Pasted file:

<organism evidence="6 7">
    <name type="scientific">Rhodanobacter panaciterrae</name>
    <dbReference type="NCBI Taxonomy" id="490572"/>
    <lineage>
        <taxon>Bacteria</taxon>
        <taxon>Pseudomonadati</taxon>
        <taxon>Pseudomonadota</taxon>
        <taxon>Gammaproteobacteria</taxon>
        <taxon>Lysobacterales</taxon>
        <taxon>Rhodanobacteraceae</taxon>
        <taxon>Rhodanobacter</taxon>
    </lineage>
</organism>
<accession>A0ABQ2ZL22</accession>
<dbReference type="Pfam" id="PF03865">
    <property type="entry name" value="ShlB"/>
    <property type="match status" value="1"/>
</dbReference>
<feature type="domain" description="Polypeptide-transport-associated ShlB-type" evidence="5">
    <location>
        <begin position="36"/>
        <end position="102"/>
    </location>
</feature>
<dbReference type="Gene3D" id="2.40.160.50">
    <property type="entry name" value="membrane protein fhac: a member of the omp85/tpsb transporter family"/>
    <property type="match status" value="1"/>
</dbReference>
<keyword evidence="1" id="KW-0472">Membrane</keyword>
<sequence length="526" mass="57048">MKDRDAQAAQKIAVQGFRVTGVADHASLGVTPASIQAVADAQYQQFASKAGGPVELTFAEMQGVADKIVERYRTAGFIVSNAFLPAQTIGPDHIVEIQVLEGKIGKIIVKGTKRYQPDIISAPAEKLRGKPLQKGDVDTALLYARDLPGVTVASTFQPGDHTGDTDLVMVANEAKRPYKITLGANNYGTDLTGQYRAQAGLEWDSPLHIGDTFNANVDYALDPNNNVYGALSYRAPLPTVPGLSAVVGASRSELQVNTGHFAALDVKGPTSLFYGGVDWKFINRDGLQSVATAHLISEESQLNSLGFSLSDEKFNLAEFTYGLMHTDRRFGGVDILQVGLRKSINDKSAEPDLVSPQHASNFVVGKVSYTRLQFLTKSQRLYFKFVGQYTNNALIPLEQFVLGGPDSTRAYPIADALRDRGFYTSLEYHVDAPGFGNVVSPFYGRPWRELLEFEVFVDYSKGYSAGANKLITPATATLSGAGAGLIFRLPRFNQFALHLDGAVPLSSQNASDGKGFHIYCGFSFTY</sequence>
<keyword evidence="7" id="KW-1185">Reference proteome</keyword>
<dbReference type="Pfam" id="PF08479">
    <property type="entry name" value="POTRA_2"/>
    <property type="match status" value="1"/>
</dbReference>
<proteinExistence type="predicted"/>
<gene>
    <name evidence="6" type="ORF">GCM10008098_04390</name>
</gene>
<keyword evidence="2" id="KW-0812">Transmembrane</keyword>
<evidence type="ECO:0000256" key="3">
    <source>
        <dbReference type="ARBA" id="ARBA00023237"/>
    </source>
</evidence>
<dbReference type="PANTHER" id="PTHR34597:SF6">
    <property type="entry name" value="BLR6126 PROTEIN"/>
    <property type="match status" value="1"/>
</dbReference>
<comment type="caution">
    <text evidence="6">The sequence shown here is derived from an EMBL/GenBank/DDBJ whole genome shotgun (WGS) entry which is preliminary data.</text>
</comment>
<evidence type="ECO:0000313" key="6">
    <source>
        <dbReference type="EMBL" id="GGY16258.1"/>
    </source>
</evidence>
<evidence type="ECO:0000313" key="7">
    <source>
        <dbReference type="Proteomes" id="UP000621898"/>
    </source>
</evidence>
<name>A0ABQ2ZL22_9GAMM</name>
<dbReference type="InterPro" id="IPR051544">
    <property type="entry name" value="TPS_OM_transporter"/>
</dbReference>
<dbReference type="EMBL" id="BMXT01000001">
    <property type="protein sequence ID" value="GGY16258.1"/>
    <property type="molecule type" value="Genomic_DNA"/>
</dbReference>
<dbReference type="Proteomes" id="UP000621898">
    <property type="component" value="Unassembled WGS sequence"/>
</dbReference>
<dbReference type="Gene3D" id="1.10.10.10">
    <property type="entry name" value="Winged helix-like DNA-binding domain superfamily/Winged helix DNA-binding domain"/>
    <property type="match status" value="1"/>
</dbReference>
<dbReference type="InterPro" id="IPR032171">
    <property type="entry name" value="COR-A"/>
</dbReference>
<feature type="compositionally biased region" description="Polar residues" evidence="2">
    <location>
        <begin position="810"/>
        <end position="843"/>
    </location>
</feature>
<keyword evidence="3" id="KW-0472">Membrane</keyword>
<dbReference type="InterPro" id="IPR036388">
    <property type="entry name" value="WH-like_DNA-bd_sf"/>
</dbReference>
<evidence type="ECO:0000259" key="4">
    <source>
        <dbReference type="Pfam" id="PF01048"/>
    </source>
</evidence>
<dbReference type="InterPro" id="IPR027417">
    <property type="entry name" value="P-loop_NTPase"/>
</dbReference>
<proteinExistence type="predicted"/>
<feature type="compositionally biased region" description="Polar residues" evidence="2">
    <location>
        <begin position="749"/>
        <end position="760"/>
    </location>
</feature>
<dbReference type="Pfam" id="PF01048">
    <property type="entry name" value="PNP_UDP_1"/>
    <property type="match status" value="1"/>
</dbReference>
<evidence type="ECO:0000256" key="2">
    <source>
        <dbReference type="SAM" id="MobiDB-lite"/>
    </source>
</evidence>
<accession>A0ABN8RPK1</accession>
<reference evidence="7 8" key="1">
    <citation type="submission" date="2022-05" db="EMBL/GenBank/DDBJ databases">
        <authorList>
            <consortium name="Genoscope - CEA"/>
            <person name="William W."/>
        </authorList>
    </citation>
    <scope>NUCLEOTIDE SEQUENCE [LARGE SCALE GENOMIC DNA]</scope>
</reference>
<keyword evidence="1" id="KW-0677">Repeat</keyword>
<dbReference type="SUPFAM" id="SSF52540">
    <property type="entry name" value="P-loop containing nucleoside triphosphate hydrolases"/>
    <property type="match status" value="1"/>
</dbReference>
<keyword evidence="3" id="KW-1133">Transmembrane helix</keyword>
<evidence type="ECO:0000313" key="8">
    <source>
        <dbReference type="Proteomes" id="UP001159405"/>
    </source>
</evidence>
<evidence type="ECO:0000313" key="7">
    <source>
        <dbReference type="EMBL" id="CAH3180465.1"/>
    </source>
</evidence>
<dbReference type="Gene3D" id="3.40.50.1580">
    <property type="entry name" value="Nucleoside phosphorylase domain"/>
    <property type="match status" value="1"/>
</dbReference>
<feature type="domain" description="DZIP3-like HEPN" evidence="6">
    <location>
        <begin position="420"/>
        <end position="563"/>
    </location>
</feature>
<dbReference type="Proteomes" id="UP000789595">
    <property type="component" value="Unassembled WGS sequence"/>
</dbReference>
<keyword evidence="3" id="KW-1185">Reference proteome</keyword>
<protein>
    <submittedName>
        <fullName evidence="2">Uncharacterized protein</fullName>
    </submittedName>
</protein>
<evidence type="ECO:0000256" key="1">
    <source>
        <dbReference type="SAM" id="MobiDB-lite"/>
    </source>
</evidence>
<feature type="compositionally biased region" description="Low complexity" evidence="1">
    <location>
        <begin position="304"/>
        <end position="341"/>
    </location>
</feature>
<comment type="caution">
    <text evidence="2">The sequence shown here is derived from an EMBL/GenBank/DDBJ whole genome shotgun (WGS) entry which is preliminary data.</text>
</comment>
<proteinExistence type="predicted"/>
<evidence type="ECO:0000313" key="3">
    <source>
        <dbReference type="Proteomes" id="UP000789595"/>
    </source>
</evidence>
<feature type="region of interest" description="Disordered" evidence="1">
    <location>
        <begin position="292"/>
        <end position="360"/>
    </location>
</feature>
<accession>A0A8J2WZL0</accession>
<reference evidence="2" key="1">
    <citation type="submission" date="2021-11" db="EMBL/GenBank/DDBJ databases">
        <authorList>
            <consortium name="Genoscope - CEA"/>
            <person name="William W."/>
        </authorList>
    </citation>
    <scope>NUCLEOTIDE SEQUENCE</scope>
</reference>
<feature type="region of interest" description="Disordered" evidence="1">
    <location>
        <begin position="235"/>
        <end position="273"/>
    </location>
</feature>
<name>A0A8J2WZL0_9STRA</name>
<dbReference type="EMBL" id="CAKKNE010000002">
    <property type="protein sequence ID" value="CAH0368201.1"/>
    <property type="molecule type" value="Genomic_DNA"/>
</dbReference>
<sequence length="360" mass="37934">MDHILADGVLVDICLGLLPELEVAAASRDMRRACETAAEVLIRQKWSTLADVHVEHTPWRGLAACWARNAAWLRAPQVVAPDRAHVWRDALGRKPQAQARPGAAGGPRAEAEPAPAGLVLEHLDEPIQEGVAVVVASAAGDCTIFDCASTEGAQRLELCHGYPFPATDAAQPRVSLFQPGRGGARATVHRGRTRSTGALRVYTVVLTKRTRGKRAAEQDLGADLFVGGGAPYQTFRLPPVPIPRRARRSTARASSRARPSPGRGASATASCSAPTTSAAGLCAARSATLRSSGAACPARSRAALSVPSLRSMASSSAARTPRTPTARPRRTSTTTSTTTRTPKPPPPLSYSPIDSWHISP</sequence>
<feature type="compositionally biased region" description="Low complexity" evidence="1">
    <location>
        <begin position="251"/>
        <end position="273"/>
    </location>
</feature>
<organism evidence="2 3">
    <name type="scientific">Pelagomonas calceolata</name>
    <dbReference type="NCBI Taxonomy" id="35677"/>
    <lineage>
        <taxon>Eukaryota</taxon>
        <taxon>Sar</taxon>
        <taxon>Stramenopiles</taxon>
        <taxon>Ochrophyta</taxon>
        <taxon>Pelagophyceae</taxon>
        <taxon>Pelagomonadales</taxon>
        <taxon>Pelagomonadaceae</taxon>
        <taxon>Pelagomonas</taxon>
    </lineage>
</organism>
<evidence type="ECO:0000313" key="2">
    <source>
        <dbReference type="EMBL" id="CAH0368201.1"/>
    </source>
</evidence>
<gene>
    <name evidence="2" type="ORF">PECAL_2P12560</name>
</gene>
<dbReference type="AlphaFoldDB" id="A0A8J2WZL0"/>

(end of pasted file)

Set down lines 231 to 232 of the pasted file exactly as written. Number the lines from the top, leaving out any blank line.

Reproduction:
    </source>
</evidence>